When we learn about the supernatural, miraculous things that God does, we get excited about what God might do for us. We start to treat the sacrifice of Jesus as merely the secret code into God’s Goodie Basket. Are we really much different from the crowd that day? It’s no wonder He wasn’t impressed by their praises. He’s not always impressed with ours either.


Number One Goal

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“Should I pray, ‘Father, save me from this hour’?... Father, bring glory to your name.”  John 12:27-28

“Lord, help me! Get me out of here!” How many times have you prayed something like that? “Get me out of this job. This marriage! This contract!” “Save me from these kids! This mortgage! My in-laws!”  We assume that if we’re stuck on a difficult path, it must SURELY be the Lord’s will to save us from it. After all, isn’t our personal fulfillment God’s Number One goal? Doesn’t the Bible say that God exists to make us rich and deliriously happy every day?

If it does, then Jesus should have read His Bible more closely, because His life was anything but rich and deliriously happy every day. He faced all the troubles and temptations we face. But instead of begging the Father to beam Him up, He kept His focus on His purpose. Jesus knew He was headed for one of the most horrendous murders in human history, and every fiber of His being yearned to be delivered from it. Yet, He refused to give in to His trembling flesh.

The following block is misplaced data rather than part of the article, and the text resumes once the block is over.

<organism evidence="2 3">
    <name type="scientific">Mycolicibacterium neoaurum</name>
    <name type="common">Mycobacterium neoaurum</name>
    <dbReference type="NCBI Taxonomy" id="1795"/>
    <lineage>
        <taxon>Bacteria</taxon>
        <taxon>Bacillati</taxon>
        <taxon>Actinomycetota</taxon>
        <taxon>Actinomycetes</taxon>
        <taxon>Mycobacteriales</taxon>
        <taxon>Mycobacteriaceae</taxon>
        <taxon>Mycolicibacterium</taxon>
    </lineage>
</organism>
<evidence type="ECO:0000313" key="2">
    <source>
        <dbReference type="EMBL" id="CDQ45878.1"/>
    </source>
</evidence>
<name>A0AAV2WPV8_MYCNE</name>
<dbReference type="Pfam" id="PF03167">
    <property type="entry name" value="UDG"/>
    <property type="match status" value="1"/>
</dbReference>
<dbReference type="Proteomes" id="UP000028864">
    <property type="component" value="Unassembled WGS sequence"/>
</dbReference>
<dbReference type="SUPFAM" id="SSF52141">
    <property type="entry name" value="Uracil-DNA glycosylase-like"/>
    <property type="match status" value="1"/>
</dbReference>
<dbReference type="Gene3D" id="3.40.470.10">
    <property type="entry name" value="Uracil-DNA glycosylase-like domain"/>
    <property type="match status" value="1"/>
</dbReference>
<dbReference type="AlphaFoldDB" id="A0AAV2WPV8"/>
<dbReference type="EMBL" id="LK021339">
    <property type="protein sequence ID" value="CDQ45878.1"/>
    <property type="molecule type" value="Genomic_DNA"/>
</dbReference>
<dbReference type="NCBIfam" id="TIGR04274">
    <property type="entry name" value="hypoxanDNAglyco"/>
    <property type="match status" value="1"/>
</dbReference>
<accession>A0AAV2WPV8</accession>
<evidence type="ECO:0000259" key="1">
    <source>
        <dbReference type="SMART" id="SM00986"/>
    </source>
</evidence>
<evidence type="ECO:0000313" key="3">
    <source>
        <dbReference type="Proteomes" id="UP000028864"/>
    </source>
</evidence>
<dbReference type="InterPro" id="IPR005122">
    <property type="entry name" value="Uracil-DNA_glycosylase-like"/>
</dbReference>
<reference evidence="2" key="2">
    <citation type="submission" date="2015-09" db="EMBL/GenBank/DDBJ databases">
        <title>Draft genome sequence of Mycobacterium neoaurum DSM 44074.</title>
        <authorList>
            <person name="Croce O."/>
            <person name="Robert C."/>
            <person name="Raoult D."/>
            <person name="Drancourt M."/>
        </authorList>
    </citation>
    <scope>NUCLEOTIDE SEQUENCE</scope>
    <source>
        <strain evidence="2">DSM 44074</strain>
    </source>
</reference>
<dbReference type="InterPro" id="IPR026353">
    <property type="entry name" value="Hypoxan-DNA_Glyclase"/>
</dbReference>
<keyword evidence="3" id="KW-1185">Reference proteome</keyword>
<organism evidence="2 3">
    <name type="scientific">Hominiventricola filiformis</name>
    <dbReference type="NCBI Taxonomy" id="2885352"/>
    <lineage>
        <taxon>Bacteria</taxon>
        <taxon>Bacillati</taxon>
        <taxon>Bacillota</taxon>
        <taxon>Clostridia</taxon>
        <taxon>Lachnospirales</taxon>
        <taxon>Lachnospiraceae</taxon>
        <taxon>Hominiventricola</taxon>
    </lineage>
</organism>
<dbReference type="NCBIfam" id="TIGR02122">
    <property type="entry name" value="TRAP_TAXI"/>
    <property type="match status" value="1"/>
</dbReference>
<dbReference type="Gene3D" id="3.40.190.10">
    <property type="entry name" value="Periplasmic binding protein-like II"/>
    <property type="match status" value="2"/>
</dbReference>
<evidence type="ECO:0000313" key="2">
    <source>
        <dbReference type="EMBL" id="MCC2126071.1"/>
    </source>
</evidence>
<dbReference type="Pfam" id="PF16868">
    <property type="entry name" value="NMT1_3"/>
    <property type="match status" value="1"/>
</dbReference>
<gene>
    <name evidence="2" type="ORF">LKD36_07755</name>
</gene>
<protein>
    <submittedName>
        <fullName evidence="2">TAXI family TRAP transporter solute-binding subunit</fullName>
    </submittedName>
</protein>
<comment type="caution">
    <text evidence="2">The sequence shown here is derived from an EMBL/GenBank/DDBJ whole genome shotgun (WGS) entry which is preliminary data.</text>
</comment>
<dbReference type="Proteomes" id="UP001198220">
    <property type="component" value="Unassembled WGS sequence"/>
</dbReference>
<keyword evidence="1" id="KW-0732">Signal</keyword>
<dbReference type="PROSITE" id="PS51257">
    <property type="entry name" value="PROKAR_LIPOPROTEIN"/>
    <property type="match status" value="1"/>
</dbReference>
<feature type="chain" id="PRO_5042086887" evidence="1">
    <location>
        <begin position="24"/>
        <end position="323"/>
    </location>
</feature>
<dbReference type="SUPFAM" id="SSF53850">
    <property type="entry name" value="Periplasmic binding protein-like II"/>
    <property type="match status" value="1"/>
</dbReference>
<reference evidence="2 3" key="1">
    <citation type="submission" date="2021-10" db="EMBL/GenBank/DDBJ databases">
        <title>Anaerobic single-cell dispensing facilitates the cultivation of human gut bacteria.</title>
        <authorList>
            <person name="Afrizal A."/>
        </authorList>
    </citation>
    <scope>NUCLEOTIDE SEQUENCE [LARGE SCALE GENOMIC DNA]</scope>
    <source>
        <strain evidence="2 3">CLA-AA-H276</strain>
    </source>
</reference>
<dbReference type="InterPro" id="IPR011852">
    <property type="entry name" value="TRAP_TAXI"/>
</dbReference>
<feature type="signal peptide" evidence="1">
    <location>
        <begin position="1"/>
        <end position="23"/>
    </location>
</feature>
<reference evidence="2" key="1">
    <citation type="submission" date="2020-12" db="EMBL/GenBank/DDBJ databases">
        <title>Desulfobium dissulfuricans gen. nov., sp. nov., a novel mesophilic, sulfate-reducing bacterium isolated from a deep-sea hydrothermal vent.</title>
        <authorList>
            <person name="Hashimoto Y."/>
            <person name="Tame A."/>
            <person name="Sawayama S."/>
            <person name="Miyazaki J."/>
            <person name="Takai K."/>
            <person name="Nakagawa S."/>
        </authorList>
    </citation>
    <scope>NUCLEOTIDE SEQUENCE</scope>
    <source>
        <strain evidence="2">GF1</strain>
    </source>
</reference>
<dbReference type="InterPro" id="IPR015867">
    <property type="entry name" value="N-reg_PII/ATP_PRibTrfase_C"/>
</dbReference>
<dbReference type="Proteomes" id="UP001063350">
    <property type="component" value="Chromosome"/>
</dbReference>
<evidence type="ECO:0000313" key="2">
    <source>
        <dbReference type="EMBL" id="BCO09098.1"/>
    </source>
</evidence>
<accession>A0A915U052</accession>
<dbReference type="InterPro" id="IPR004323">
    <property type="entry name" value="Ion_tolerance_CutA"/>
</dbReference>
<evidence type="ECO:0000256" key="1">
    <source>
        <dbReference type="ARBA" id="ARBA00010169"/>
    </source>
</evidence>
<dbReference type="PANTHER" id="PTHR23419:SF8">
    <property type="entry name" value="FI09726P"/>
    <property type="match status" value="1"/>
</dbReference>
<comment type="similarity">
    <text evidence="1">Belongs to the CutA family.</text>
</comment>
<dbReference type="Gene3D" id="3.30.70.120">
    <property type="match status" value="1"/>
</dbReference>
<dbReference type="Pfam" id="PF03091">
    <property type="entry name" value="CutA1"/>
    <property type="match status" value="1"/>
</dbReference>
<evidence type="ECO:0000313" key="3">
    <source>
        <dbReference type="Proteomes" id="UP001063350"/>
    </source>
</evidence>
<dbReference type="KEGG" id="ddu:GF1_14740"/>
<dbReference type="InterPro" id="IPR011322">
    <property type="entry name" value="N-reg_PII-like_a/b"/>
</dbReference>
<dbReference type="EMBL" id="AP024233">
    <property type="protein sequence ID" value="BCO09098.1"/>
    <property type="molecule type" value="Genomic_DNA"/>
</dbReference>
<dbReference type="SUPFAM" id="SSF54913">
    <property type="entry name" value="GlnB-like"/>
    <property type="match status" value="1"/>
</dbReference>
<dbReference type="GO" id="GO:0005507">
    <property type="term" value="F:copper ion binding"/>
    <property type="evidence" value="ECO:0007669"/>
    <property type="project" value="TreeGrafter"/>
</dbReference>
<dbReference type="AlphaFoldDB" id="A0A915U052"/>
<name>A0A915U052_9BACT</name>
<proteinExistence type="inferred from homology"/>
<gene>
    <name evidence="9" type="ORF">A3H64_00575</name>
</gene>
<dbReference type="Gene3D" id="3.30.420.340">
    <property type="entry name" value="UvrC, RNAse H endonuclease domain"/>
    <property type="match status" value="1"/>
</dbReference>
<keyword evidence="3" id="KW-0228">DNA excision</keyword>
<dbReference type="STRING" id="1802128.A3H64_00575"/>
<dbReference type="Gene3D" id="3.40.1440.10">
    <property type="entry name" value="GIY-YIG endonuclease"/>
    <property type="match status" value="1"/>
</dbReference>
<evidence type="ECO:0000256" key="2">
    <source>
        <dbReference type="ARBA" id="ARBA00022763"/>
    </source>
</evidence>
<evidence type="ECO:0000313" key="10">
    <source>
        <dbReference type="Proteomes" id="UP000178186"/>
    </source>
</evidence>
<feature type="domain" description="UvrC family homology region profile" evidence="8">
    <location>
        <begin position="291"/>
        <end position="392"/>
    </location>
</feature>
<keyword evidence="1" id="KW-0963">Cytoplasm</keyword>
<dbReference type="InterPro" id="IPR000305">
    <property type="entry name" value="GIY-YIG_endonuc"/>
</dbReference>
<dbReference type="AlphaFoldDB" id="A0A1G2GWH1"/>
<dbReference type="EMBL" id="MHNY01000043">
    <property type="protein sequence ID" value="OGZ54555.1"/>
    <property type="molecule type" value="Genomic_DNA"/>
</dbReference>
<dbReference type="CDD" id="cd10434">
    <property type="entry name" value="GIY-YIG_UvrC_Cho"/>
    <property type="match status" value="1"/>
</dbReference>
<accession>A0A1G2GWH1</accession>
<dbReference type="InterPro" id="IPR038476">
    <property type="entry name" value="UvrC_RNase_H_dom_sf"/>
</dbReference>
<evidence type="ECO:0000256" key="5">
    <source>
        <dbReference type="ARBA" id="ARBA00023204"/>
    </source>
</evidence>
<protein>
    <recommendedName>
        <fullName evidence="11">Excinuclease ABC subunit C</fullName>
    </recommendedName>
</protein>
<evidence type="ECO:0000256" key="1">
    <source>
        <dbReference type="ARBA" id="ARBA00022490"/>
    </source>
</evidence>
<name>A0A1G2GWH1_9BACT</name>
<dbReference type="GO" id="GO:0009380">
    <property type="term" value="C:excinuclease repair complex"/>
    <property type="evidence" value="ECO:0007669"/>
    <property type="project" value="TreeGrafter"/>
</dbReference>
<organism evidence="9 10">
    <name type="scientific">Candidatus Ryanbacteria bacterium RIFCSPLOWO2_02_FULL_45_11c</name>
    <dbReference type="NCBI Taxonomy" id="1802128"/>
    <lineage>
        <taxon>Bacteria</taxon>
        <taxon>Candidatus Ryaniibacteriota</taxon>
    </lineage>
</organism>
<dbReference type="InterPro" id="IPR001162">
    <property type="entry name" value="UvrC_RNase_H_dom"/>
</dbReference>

Instead He walked by the Spirit and kept His mind on His calling. His joy was in knowing He was bringing honor to God. What if that was our goal? We can pray for deliverance, but as followers of Jesus, our greater goal should be like His: “Father, bring glory to your name.” When we encounter tough situations, and ask God to be glorified in the way we handle them, we start to look a lot like Jesus.


What Kind of King Do You Want?

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They took palm branches and went out to meet him, shouting, "Hosanna!"  John 12:13

Rabbi Jesus was the Man of the Hour. The crowds were in a frenzy of excitement. Their Deliverer had come at last! Things were gonna be great! All their hopes and dreams would now come true. Grab a palm branch, Benjamin, good times are on the way! But within a matter of days, the cries of joy became cries of “Crucify Him!” What happened? How could such love and joy turn into hatred so quickly? How could thousands adore Him one minute and betray Him the next? The same reason we do.

Palm branches were the way common people welcomed royalty. When they waved palm branches and laid them on the ground for the donkey to walk on, they were declaring Jesus their new king. He was going to deliver them from the oppressive Romans and set things right once more. But He didn’t. He wasn’t the kind of king they expected. He let them down. So they let Him down too. Just like we do.